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    A world of goods? Europe, empire and consumer goods in England, c.1670-1820

    Stobart, Jon ORCID logoORCID: https://orcid.org/0000-0002-9771-4741 (2023) A world of goods? Europe, empire and consumer goods in England, c.1670-1820. Social History, 48 (3). pp. 295-315. ISSN 0307-1022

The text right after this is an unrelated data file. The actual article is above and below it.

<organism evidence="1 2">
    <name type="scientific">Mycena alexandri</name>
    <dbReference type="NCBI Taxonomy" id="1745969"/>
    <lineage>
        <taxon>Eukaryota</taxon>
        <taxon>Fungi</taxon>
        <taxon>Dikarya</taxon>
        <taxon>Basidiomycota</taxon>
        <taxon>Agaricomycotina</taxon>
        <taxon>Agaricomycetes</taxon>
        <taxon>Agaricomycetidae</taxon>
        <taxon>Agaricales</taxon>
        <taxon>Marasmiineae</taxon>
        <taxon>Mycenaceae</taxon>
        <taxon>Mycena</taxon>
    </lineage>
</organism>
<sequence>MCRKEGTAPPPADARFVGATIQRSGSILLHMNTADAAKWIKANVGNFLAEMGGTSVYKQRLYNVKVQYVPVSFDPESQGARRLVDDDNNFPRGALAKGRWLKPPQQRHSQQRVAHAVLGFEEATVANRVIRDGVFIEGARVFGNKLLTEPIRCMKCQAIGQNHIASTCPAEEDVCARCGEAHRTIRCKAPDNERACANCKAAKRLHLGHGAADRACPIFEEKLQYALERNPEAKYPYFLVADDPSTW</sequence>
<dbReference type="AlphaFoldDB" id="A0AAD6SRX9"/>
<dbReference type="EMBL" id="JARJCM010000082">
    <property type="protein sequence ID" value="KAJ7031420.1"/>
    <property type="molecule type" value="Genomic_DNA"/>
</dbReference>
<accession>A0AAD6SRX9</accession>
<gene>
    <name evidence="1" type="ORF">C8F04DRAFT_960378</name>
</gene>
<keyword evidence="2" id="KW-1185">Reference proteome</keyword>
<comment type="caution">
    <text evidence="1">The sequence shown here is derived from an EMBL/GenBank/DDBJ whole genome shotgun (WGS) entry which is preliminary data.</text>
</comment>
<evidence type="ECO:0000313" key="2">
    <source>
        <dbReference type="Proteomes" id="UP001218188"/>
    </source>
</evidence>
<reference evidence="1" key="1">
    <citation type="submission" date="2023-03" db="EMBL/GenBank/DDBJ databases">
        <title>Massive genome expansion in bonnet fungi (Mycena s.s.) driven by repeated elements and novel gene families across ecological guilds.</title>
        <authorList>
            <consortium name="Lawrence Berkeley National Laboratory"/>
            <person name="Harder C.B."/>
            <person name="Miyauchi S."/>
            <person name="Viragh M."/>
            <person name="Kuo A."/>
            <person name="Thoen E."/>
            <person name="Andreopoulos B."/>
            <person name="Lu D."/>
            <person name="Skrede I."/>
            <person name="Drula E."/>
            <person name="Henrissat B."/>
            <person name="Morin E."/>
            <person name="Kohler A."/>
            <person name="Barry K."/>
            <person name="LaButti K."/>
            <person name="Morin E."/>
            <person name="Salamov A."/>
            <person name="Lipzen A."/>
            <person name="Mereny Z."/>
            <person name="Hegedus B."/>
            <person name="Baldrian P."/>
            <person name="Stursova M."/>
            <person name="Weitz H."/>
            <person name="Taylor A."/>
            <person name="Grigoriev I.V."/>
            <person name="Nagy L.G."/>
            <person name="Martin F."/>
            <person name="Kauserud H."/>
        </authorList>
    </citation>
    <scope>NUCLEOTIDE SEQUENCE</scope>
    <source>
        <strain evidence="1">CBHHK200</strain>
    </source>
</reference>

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    Eighteenth-century consumption is often characterised in terms of an expanding world of goods, one that reflected an increasingly complex web of global trading links and cultural associations. Some have seen a growing role for empire in shaping the provision of goods and the consciousness of consumers, especially in terms of groceries and textiles; others have argued that Europe, especially Italy and France, was predominant in the minds of retailers and their customers. In this article, I build on these studies by exploring the placenames with which a wide range of groceries and textiles were labelled in stock lists, newspaper advertisements and receipted bills. My concern is to examine the varied meanings that these placenames carried for retailers and consumers: sometimes indicating provenance, but often overlaying this with messages about the material qualities of the products. Rather than mapping actual patterns of supply, therefore, the analysis opens up the mental geographies that helped shopkeepers and consumers to comprehend the world of goods available to them. In doing so, it provides important insights into England’s changing position in the eighteenth-century world.

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